As we unloaded our kayaks, the morning of June 11th, I had no idea this would be a day I'd never forget. I was fishing the RiverBassin.com Tournament stop in Columbus, Georgia. We had a small group of 6 guys and gals, who were determined to do good in this tournament. Joining us on the river was Scott Starnes, Terry Wolka, Scott's friends Jeremy and Mark, and my wife Rachael. We had a small stretch of river picked out to fish that had one good section of shoals that were maybe 200yds x 300yds square. Scott, Mark, and Jeremy stayed out in the deeper, slack water, fishing worms or other lures used for fish down deep. Terry, Rachael and I all headed upriver straight to the shoal sections.
I started out the day throwing a topwater devil's horse and quickly had my 3 fish limit but the length wasn't enough to put me near the top. My biggest fish was an 18" shoal bass I had caught on the devil's horse and I knew I would need something bigger. At this point it was after 12pm and it was getting hot. The bite had slowed way down and it was taking a slow approach like a shakyhead to catch fish. I have always been able to find a few shoal bass, up in the shallow fast water, even in the hottest parts of the summer. So I tied on a 5" hard swimbait and went searching for the big fish to fill my stringer.
I started fishing up in the swiftest water I could find and quickly hooked into something big. It stayed down deep and just didn't feel right. As I got the fish closer, I realized it was a 5lb striper. Not the black bass species I was looking for and quite a disappointment when your tournament fishing. I kept on fishing and that's when I had a fish grab the swimbait. I was kind of startled and didn't set the hook very hard which was my downfall because that 4-5lb shoal bass just launched itself out of the water and threw the swimbait back in my face. UGH!!! This was a bummer but in the end it was a let down I was willing to deal with since the river definitely paid me back. That fish gave me the confidence I needed to continue on with the swimbait.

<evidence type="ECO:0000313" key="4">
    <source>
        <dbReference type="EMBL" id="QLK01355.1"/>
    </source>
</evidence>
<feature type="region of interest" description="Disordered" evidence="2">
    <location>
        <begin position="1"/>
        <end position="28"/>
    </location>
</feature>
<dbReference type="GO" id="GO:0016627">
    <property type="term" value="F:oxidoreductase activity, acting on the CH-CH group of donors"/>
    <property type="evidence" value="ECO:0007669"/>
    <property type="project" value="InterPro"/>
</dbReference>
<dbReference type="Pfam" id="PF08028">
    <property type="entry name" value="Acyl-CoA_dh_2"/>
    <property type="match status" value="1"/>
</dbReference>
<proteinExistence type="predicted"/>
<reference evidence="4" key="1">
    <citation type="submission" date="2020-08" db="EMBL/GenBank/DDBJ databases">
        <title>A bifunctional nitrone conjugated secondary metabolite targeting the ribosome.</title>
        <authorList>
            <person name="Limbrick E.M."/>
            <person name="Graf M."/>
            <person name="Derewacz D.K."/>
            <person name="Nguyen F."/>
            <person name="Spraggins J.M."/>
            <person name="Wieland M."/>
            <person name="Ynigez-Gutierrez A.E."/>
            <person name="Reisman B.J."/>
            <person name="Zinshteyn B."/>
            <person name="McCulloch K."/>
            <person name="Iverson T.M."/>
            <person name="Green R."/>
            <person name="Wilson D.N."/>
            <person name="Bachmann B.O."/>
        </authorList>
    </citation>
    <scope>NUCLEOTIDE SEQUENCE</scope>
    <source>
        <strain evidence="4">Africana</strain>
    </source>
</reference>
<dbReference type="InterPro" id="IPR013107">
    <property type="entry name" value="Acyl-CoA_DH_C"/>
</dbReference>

Sweat was dripping from my face and into my eyes it was so HOT. It was getting close to time to pack up and head back to the weigh in, less than an hour left, when a fish swipes at my lure but doesn't hook up. I hollered to my partner, Rachael, and told her I had just missed a fish. I continued to make casts to the same location I had on the previous cast. On my 6th or 7th cast back in there, the fish came back and just gently sucked in my swimbait. I slammed back the rod and it barely moved the fish. It was shallow, maybe 3ft deep, and I could see the big shoal bass turn sideways underwater and instantly knew I had a 5lb plus shoal bass on. I jumped out of my yak, tangling my feet in another rod I had on the boat. My yak went downriver while I tried not to break my rod and lose this fish all at the same time. I finally snapped to and realized that the rod was fine and I needed to pay attention to this fish. It would take line like it was easy, would just swim off and I would have to let it take line or lose it. I still didn't know exactly how big this fish was until I pulled it to the surface for Rachael to net it. That's when I began screaming, "GET IT! GET IT!" She scooped the fish into the net, almost breaking the cheap handle and I began celebrating like no one's business. She was scared the fish would get out of the net and was trying to make me take the net from her. I was in such a state of shock that it took me 30 seconds or more to catch on to what she was asking.
I took the net and couldn't believe my eyes. I knew this fish was over 7lbs and the world record is just under 9lbs. I have been trying to break the 5lb mark since the begining of 2010 and at this point my previous personal best was 4lb 12oz. After a few minutes of ridiculous celebration, dancing, and screaming, I took the fish over to Scott and borrowed his scales. The fish measured in at 23.25" long and weighed 7lb 8oz's. The feeling from holding this beast was unreal and I am so thankful I had a chance to put my hands on her. It was magical to say the least. Watching that big shoal bass swim off unharmed was almost as fun as holding her.